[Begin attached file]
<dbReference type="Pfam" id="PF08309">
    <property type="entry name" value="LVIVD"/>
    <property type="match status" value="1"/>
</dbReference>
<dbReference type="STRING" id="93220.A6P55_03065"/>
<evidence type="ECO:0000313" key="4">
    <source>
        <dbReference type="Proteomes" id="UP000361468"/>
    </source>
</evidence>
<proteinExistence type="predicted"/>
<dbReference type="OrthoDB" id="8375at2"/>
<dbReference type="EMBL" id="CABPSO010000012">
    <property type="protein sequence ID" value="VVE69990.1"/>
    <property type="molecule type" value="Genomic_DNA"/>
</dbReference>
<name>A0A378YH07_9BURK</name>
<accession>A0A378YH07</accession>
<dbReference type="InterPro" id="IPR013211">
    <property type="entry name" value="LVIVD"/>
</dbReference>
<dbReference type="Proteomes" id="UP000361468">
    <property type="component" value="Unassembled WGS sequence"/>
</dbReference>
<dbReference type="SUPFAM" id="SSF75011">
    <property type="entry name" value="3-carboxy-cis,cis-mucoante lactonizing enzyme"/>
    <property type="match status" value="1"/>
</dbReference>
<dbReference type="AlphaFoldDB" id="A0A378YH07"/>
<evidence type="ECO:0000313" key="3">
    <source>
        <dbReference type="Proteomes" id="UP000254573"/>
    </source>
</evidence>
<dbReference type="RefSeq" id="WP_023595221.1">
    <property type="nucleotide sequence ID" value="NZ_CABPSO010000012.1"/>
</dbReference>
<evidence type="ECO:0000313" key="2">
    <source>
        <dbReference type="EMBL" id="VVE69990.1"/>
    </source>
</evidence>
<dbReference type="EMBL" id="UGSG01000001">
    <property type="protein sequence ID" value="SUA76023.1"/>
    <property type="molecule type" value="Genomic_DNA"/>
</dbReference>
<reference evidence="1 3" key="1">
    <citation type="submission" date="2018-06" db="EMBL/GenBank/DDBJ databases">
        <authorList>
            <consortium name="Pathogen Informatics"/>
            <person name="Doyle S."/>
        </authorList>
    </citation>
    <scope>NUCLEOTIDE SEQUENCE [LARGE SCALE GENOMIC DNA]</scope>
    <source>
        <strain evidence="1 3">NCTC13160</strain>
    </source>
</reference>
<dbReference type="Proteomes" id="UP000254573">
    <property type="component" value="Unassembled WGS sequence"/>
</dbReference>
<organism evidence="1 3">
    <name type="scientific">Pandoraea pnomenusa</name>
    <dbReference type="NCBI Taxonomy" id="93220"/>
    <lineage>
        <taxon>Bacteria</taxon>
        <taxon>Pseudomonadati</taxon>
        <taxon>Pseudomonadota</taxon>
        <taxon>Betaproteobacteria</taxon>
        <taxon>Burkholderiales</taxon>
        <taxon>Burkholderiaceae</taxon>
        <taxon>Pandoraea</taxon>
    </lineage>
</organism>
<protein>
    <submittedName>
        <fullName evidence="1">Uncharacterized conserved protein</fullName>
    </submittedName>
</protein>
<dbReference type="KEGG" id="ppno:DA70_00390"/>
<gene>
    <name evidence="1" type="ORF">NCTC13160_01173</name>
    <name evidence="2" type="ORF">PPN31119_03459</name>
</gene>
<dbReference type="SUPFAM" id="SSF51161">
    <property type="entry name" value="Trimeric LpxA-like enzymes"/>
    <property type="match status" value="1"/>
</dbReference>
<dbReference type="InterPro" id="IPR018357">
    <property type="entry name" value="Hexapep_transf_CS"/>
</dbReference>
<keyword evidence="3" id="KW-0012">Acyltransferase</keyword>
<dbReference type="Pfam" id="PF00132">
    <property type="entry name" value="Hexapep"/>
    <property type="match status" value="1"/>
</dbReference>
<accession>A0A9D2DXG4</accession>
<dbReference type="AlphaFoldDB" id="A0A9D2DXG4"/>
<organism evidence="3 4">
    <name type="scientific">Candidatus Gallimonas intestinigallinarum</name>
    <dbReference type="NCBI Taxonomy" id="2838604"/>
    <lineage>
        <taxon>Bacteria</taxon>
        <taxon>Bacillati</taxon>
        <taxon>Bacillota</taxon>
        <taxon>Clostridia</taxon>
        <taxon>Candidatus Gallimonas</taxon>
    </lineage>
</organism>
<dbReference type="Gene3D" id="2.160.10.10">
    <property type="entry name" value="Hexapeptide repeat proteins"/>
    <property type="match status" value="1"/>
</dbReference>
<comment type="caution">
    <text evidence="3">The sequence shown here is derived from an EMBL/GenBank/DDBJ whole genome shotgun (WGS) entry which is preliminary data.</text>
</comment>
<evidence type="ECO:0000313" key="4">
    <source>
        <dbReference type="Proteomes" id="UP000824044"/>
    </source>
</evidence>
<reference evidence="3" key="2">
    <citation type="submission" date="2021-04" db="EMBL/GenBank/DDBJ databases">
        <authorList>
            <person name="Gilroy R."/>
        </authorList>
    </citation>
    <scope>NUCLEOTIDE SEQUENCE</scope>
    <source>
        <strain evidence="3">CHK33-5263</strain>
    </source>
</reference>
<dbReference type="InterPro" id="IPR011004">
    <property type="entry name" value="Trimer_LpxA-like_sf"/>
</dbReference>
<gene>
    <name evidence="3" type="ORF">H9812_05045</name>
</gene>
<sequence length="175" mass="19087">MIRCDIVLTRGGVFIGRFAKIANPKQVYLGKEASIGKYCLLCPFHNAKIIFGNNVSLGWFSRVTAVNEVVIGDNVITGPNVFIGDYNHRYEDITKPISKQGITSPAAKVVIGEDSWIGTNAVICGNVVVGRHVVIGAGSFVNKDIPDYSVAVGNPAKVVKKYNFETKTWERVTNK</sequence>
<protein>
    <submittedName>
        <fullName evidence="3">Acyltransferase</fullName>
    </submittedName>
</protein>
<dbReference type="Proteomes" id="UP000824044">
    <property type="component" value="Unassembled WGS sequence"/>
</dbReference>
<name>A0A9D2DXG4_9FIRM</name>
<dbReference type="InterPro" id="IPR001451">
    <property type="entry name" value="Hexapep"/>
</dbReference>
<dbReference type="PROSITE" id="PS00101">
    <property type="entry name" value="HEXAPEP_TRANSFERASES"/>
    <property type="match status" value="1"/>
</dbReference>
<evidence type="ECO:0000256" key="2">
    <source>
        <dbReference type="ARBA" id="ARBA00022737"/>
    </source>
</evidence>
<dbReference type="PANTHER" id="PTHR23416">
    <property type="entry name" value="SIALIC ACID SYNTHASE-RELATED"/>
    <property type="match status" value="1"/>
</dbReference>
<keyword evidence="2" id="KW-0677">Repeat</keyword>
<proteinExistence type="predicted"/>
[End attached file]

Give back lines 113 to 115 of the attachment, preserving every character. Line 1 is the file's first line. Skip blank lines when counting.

</dbReference>
<comment type="caution">
    <text evidence="3">The sequence shown here is derived from an EMBL/GenBank/DDBJ whole genome shotgun (WGS) entry which is preliminary data.</text>